Taking the Plunge: Moving Towards Full-Time Trading
January 15, 2015
8 Min Read
I can remember the day like it was yesterday. A warm June day in Zurich; I was sat in an apartment overlooking the lake, discussing my options with my good friend and business partner. The sky was clear and sunlight was beaming through the window; an appropriate backdrop for the discussion the two of us were having with complete clarity, following an extremely successful trading period and subsequent downtime to refresh.After a couple of hours of weighing up the pros and cons, I had complete confidence in my decision - It was time to take the leap of faith: resign from my career in banking and commit full-time to trading. The discussion itself was just lip-service; in my mind my decision had already been made, as I had gone through the necessary steps to know that the time was right.These are the steps that I would like to share with you. As I took the plunge at the relatively young age of 23, I often get asked how I knew the time was right. Although it felt like a sudden moment of illumination, it was actually a prolonged period of boxes being ticked which led to me feeling comfortable and confident enough to rely on trading for my full income. As with most things in trading, I had to be sure the timing was perfect, as I was potentially giving up a lucrative career in banking.
Consideration #1: Is my trading system stable and successful enough?
This is often the only consideration traders are willing to make. In fact, the majority of the people who have asked me about trading full-time haven’t even considered this point yet – which is very concerning.Many traders will start seeing profits from their trading activity and assume their system is now working; leading to the assumption that it is now more financially beneficial to focus on that full-time. The next considerations will show you why it isn’t enough to make the decision based on the profitability of a trading system alone, but let’s discuss this point to begin with. Unfortunately trading often moves in cycles, meaning you will have good and bad times; some people are lucky enough to have a system that steers them profitably through upturns and downturns in the market, but most people don’t. It is also a fact that even the profitable traders in this world are actually on a path to long-term losses but have not yet reached the stage where they would realise that.Any system that will be relied upon must be back-tested and live tested through many different market conditions. It is not wise to base your decision on one year of trading, as that year may have represented only a few characteristics of the market. Not only must it survive the good and bad times, but it must also consistently bring sufficient returns for you to be able to rely on it for an income. If it is only breaking-even half of the time and only just beating the market for the other half, is this really something that is worth giving up your stability for?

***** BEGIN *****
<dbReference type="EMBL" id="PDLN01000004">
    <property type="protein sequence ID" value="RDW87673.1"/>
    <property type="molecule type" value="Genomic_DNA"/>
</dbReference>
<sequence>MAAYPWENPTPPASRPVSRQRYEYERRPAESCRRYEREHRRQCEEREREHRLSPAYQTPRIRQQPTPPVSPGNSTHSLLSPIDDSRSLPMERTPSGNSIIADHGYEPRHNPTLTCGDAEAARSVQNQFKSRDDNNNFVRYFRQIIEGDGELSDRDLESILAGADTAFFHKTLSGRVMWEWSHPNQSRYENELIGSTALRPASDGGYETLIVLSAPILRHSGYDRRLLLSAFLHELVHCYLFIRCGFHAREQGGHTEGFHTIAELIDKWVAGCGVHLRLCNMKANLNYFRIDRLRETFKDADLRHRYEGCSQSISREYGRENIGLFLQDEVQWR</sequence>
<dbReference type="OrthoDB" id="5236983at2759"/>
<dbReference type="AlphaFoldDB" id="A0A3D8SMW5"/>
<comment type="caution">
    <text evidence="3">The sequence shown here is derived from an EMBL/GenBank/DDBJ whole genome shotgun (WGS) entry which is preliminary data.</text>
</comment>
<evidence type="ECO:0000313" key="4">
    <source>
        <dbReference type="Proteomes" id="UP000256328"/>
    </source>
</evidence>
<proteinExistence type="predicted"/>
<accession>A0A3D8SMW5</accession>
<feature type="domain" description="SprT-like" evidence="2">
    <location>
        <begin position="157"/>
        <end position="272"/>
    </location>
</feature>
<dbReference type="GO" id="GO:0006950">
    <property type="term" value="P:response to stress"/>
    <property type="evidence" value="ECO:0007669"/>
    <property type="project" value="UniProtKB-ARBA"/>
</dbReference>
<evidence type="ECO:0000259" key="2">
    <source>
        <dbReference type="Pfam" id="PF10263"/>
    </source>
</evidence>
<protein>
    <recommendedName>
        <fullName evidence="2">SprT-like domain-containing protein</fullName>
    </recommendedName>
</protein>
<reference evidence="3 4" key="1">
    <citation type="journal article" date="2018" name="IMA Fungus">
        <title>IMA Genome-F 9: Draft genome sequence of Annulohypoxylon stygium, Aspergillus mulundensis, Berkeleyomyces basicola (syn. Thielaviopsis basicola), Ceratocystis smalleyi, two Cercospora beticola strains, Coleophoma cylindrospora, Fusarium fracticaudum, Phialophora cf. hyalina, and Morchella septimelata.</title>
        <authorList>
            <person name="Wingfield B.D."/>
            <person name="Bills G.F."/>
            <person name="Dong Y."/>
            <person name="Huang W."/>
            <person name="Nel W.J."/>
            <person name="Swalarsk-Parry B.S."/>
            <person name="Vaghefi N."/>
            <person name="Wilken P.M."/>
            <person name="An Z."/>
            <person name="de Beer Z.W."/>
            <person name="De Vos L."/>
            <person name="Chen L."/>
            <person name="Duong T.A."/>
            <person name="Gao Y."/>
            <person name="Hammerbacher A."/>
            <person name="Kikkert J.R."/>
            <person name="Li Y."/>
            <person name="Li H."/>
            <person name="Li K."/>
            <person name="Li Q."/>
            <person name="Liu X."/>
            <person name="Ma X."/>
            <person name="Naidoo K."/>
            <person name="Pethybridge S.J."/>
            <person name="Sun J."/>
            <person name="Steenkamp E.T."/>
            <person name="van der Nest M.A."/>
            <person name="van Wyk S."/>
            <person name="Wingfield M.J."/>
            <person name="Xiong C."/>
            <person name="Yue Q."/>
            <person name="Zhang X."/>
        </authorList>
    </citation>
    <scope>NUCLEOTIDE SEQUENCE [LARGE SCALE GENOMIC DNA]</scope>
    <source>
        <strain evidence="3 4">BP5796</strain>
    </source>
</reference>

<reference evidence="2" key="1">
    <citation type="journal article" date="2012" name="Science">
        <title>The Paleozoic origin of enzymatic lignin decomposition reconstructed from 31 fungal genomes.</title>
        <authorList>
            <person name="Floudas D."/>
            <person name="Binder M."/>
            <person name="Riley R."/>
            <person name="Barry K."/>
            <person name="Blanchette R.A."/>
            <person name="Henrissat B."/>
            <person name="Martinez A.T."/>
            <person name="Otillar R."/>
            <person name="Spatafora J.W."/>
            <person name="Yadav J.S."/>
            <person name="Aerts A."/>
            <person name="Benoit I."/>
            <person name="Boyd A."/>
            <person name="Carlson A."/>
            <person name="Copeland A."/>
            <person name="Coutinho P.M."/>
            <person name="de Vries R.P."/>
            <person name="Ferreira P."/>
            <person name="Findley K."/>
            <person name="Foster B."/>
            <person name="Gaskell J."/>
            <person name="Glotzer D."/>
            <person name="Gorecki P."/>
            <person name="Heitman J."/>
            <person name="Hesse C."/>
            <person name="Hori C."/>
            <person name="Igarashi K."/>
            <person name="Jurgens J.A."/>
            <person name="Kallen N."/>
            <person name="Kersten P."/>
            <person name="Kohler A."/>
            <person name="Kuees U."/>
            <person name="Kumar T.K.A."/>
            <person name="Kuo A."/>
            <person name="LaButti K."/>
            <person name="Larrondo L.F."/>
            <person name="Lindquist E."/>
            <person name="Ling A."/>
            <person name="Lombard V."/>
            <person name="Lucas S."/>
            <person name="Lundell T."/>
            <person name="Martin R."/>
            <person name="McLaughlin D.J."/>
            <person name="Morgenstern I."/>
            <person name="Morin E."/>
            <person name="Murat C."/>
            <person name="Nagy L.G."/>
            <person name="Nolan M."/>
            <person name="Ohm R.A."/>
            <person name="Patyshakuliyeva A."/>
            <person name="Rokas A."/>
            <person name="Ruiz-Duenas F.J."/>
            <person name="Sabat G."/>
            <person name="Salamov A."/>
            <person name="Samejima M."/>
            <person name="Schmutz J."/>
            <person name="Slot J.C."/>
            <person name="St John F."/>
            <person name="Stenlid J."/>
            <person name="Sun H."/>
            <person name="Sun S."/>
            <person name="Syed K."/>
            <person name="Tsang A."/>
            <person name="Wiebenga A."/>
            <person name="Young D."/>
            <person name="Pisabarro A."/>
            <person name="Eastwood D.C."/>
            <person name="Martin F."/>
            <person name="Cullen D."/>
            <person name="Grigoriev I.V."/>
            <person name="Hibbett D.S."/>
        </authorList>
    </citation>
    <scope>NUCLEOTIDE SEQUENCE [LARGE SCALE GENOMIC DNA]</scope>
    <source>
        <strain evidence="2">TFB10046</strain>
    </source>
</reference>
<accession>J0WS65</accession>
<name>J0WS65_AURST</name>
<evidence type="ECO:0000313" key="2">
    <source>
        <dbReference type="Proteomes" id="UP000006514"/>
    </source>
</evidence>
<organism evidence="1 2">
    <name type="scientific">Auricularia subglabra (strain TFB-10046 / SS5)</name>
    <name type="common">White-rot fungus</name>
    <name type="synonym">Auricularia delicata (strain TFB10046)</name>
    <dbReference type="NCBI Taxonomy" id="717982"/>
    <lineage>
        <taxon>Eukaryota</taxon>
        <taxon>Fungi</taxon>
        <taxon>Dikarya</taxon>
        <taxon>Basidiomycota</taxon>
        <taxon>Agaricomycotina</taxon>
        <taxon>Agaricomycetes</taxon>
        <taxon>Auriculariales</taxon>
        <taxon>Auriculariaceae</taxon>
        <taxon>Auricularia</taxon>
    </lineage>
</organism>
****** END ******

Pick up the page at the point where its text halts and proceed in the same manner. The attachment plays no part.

Consideration #2: Am I mentally prepared for trading full-time?